SPF stands for “sun protection factor.” In general, the SPF number indicates how long the skin can be exposed without burning to UV radiation.
How is it calculated?
The SPF depends on skin phototype. In the case of skin that, with given radiation, takes 10 minutes to redden (DEM: minimal erythematogenous dose), if an SPF of 30 were applied, it could remain in the sun for 300 minutes without burning, the SPF 30 will provide 5 hours of protection.
As you imagine, the calculation of the SPF depends on multiple factors, on the characteristics of the skin, on how it is protected (tanned) at that time of year, from solar radiation, which in turn depends on latitude, on the weather conditions and the hours of incidence or exposure.
So, with a high FPS (50, for example), would it be enough to last a whole day at the beach?
The answer is resounding: “no.” If we use the previous DEM (10 minutes), with an FPS of 50, we would have for 500 minutes of exposure, more than 8 hours. However, the calculation is not that simple.
We must bear in mind that not all sunscreens are the same or protect our skin in the same way. We know that products that contain SPF, basically sunscreen, must be perfectly absorbed to provide those protection values. The calculations are very arbitrary and depend on many factors, such as the skin’s absorption capacity, thickness, intrinsic characteristics, and the temperature and environmental conditions or contact with water.
Factors influencing FPS
One of the factors that should most influence SPF’s choice is the skin phototype, since the lower the natural pigment of the skin, the higher the SPF of the product we use should be.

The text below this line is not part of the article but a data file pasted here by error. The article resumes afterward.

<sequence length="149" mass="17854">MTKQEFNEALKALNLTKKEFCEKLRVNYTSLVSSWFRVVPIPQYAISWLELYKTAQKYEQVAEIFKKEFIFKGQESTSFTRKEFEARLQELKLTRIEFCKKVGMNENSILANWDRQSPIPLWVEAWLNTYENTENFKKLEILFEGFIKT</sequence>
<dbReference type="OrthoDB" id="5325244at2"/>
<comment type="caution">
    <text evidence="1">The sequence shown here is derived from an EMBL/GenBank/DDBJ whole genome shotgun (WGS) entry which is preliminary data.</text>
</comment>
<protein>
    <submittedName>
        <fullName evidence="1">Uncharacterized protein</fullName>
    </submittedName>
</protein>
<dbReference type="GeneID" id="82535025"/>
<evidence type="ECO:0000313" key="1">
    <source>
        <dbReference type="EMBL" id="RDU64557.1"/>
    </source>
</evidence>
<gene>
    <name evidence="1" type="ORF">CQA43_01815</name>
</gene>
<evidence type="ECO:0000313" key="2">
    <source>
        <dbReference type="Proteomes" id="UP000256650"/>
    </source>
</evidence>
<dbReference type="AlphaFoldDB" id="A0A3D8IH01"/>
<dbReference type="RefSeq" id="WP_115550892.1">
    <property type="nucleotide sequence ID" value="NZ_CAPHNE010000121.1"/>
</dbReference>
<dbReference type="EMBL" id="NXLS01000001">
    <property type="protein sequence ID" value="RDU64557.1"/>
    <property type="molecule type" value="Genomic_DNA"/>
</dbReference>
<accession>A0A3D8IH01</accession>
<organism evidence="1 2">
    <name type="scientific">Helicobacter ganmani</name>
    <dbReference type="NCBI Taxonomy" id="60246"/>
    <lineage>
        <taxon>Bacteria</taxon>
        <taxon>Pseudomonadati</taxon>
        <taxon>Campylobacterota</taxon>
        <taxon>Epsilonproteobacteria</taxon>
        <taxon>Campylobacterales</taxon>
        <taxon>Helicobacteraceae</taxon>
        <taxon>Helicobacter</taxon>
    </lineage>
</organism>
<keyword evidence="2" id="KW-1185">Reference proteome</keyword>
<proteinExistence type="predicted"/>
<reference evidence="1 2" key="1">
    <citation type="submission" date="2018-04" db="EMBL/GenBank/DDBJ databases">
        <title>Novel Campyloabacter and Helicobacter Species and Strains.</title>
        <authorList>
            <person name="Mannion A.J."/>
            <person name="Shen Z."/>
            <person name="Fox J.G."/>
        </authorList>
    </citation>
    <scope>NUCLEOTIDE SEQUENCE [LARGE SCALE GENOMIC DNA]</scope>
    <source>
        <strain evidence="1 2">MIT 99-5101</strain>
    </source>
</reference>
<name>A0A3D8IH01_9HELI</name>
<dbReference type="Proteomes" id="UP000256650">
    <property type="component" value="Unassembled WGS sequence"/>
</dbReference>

Remember what skin type you have to know which product will be most useful for you and your skin’s health:
- Phototype I: always burns and never pigments.
- Phototype II: always burns and is slightly pigmented.
- Phototype III: rarely burns out and gradually pigments.
- Phototype IV: never burns and always pigments.
- Phototype V: pigmented races.
- Phototype VI: black race.
We are not going to fool you; the FPS calculation is confusing. Depending on the product, it may have been obtained using different values and vary from one pharmaceutical laboratory to another depending on the amount of product applied per unit area and the type of light source used, which means that these products are not always comparable.
Another concept often linked to sun protection products is the translation of SPF into English SPF ( sun protection factor ), which measures protection against UVB rays. There is also the PPD ( persistent pigment darkening ), which is the index that measures the ability to produce long-lasting or immediate pigmentation of the skin, and that indicates protection against UVA rays.